It can be seen that in urban areas domestic use prevails sharply over all the others and the average domestic consumption per inhabitant in Italy (220 liters per inhabitant per day) is much higher than that in European countries with a higher standard of living (the average higher temperature and the tourists do not justify such data).
This consumption can be reduced by using rainwater.
Rainwater is generally not drinkable, but it can be used after being biodepurated (with inert material, activated carbon and plants) to irrigate greenhouses, gardens, vegetable gardens, food, toilets, washing machines, car wash, communal parts of buildings such as stairwells, hallways, etc.
In various areas, especially industrial areas, it is possible to find in rain water the presence of polluting substances; it is therefore essential to check the degree of pollution before designing any collecting systems, in any case there are devices (automatic separators) that eliminate the first most polluted rain waters (they get discharged into the sewer system) which are then filtered.
The use of water in all settlements, both new and already existing, must be based on the principle of maximum respect, on the one side on the recovery of the culture of saving and the low pollution of drinking water; on the other side on the reuse of water rainfall, as well as the maximum closure of this cycle.
All this would allow for a lower commitment to the public sewage, saving in the sizing and operation of the purifiers, less need for space to deposit the sediments of the purifiers.
Tutto questo permetterebbe un minore impegno per la fognatura pubblica, risparmio nel dimensionamento e nell’esercizio dei depuratori, fabbisogno minore di spazio per depositare i sedimenti dei depuratori.
It is clear that the careful consumption of the essential element of water presupposes a certain sensitivity of the user and this, unfortunately, can only be desired (through activities of environmental awareness) but not enforced.
What happens to the good quality water we waste?
Good quality water really necessary for everyday life can be reduced to a few tens of liters per day per person, while we waste several hundred, without deriving proportional benefits.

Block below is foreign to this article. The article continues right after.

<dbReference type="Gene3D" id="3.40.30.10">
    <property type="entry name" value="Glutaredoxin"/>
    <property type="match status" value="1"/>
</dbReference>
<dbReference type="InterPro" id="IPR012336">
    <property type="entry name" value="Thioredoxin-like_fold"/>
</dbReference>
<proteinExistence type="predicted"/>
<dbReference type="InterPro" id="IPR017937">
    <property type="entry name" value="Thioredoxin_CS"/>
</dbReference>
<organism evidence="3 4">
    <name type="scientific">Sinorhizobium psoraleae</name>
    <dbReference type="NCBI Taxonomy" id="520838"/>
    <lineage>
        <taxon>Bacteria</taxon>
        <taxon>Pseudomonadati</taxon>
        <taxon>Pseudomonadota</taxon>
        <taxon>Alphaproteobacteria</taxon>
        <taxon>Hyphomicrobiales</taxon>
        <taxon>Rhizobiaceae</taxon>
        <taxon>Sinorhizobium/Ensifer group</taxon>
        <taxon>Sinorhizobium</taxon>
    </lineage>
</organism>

Whatever the use, water ends up in the sewers mixing with black waters, then it continues with its load of waste to the rivers and the sea.
For new settlements one could conceive two water systems, one for drinking water and one for rainwater, obviously previously bio-purificated.
Building does not always mean destroying nature.
Through an ecological realization of houses and complexes, a contribution can be made to the improvement of the environment and the climate of the city.
Construction based on bio-ecological principles and therefore also the integration of water into the project (water wall, balustrade flowforms, ponds/biofitodepuration) saves resources and promotes the environmental consciousness of men.
Today, the culture of water both in the urban and building context, by architects and urban planners is expressed only through a logic, which is identified in the design of large networks and purification systems on both sides of hydraulic systems with always greater use of drinking water that is no longer reusable (see flushing, tanks, showers, etc.).
This logic prefers segregation, intubation and finally purification with large artificial kidneys (traditional purifiers) and the timely discharge of large quantities of wastewater into a single point of the watercourse.
Large quantities of water are wasted, and viceversa they could be re-used.
In many European cities, one for all Friborg in Germany, for many years the policy followed by the various administrations is based on the maximum savings and respect of the water resource, through recovery systems, reuse to create aesthetic elements such as streams, waterfalls, fountains, sinuous paths in the squares, in the settlements and above all in the single dwellings, as well as on the careful design of small scale biofitodepuration systems (maximum 2,000 ab./eq.), which in fact become parks – gardens usable by the people involved in the design (the so called “awareness raising”).
Some fixed points to implement water saving
To implement a prudent management of water saving both in the architectural project and at the territorial level we can hypothesize some points:
- economizationof drinking water through the use of rainwater recovered for various uses (flushing, irrigation, fire systems, feeding fountains and resins);